Carl Gustav Jung identified unconscious forces called anima and animus.
- anima is the unconscious feminine component of men and
- animus is the unconscious masculine component in women.
Jung believed that the anima and animus act as guides to the unconscious unified Self, and that forming an awareness and a connection with the anima or animus is one of the most difficult and rewarding steps in psychological growth.
Jung reported that he identified his anima as she spoke to him, as an inner voice, unexpectedly one day.
Often, when people ignore the anima or animus complexes, the anima or animus vies for attention by projecting itself on others. This explains, according to Jung, why we are sometimes immediately attracted to certain strangers: we see our anima or animus in them. Love at first sight is an example of anima and animus projection. Moreover, people who strongly identify with their gender role (e.g. a man who acts aggressively and never cries) have not actively recognized or engaged their anima or animus.
Jung attributed human rational thought to be the male nature, while the irrational aspect is considered to be natural female. Consequently, irrationality is the male anima shadow and rationality is the female animus shadow. (Analytical Psychology)
When a half-formed male is seriously confronted, he becomes unglued: screaming, cursing, the issue becomes a life-and-death struggle against the Questioner. I’ve seen this type of tantrum up close and you tend not to forget the experience. I think every franchisee has experienced this.
- It can be a franchisor, a lawyer, a politician: it doesn’t matter (see Big Franchising).
Irrationality is the shadow side of an unbalanced psyche and it gets played out in volcanic bursts of rage. Innocent questions are heard by the child as if you were trying to kill them. (And in a psychological sense, you are: you’re calling them to put aside their childish ways.)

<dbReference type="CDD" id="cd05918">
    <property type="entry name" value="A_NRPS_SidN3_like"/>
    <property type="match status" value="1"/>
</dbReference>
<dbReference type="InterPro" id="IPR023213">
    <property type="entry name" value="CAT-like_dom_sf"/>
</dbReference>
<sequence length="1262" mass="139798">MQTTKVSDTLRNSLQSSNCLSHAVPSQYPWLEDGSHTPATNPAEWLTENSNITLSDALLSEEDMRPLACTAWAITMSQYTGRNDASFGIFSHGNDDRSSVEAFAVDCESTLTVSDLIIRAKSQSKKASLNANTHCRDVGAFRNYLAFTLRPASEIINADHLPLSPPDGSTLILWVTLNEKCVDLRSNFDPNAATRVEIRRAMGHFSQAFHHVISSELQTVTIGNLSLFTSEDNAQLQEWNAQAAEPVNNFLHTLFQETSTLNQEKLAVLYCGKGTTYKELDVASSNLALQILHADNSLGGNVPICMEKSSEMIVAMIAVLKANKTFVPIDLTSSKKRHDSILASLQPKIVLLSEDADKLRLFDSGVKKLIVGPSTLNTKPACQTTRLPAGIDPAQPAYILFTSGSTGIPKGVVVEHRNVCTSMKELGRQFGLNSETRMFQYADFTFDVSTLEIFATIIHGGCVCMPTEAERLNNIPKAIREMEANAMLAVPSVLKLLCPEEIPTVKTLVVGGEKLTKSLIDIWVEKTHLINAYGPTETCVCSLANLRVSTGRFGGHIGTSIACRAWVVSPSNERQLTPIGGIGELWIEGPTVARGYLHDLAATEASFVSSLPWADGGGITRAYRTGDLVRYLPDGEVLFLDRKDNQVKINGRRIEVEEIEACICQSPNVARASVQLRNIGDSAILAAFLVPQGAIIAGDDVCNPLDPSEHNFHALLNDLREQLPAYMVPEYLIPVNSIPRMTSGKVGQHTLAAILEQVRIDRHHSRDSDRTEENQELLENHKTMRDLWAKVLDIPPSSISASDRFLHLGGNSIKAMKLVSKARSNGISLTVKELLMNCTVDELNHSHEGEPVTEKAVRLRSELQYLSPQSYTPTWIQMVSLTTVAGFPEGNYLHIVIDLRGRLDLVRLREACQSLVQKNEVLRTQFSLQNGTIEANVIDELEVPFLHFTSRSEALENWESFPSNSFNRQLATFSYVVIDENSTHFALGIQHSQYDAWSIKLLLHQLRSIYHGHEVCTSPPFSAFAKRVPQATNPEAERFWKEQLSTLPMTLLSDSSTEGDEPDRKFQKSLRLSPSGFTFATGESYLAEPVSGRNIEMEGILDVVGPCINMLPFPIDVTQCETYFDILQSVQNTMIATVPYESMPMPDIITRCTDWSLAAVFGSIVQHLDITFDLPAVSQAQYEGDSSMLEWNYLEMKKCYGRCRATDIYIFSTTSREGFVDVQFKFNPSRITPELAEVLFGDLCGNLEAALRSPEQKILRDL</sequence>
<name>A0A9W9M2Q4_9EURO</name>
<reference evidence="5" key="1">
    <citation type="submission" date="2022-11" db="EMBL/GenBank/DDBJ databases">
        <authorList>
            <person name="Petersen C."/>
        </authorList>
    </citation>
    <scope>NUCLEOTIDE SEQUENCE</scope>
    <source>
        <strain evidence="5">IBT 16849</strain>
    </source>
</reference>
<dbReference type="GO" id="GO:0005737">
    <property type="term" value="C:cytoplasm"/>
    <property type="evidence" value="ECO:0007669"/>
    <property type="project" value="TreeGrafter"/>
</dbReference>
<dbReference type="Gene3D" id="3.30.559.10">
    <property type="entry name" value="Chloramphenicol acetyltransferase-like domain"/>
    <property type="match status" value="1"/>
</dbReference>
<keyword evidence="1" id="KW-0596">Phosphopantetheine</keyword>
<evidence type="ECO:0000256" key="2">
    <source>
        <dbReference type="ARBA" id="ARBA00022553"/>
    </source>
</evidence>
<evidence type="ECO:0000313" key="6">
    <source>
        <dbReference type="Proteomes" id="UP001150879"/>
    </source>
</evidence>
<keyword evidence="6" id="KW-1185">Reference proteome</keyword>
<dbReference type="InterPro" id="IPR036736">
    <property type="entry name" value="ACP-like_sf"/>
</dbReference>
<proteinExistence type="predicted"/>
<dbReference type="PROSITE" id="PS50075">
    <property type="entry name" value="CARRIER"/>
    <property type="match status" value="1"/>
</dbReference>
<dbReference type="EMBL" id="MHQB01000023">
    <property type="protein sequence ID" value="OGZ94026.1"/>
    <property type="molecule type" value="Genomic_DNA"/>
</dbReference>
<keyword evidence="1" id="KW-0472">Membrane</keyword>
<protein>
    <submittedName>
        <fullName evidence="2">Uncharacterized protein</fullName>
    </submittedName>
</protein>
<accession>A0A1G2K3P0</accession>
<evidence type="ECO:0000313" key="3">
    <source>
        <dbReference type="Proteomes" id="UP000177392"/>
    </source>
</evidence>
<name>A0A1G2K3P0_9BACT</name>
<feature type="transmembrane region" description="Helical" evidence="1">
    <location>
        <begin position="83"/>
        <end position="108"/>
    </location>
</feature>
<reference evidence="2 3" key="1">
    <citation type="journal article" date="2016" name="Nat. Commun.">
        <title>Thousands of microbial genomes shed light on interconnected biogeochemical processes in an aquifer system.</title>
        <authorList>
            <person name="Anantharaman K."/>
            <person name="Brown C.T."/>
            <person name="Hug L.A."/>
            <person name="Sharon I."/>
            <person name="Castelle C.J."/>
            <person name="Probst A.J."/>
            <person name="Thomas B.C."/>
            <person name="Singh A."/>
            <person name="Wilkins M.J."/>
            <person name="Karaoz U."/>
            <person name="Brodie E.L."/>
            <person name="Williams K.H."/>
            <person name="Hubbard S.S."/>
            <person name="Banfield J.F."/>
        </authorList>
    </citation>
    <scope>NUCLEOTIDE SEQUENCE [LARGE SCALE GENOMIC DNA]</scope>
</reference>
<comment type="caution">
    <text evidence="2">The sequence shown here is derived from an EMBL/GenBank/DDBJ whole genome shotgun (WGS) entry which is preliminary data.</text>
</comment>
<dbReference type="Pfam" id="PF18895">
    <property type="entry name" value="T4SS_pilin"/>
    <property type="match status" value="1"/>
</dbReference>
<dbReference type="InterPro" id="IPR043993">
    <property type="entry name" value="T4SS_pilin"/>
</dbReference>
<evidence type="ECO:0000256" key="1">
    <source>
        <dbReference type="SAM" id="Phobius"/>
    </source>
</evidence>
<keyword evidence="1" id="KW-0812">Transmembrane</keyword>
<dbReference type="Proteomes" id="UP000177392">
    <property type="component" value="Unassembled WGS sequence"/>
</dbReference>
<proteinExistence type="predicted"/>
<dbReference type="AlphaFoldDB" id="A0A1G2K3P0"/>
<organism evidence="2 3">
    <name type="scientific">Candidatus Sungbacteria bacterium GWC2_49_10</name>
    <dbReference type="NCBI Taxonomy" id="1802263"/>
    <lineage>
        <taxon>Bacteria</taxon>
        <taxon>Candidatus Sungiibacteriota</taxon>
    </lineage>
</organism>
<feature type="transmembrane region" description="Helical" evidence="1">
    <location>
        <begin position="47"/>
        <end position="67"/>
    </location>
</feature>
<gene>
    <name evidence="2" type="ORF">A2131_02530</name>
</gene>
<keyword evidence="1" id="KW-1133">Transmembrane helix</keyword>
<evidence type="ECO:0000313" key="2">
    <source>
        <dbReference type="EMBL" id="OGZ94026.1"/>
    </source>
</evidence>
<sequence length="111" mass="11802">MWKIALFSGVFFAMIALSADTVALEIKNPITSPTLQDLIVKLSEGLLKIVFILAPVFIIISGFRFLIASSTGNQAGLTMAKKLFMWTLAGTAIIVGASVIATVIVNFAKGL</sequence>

- In franchising, this acting-out these man-boys, empowered by iron-clad agreements that are the same across all systems, have the 100% unilateral right to bankrupt you and drive you into a mental hell.
All of the rights are on one side: for mom and pops, franchising is Unsafe at any Brand.
After the honeymoon is over and you’ve signed on for multiple, self-reinforcing monopoly relationships, your economic gender assault can occur with very little warning or defence.
Franchisees stay in money-losing operations much too long because they make a fundamental error (own versus rent).
They see themselves as “owners” of their business, while in fact, they are conditional renters of trademarks and an operating system.
- This makes them overvalue their investment and continue to invest much, much more of their own personal identity in the business.
- This is particularly true because the new renter is much less likely to share in that inflated worth.
This mismatch makes a negotiated sale much less possible, without adding in all the self-interest and network issues that the franchisor can bring to the table.
This video from Dan Ariely (Predictably Irrational) shows some research that was done that tends to support my conclusion. Summary:
- owners (sellers) would sell at $1,400, while the
- buyers valued the tickets at only $170.
Those that thought they were an owner, inflated their value by 8.2 times the market value.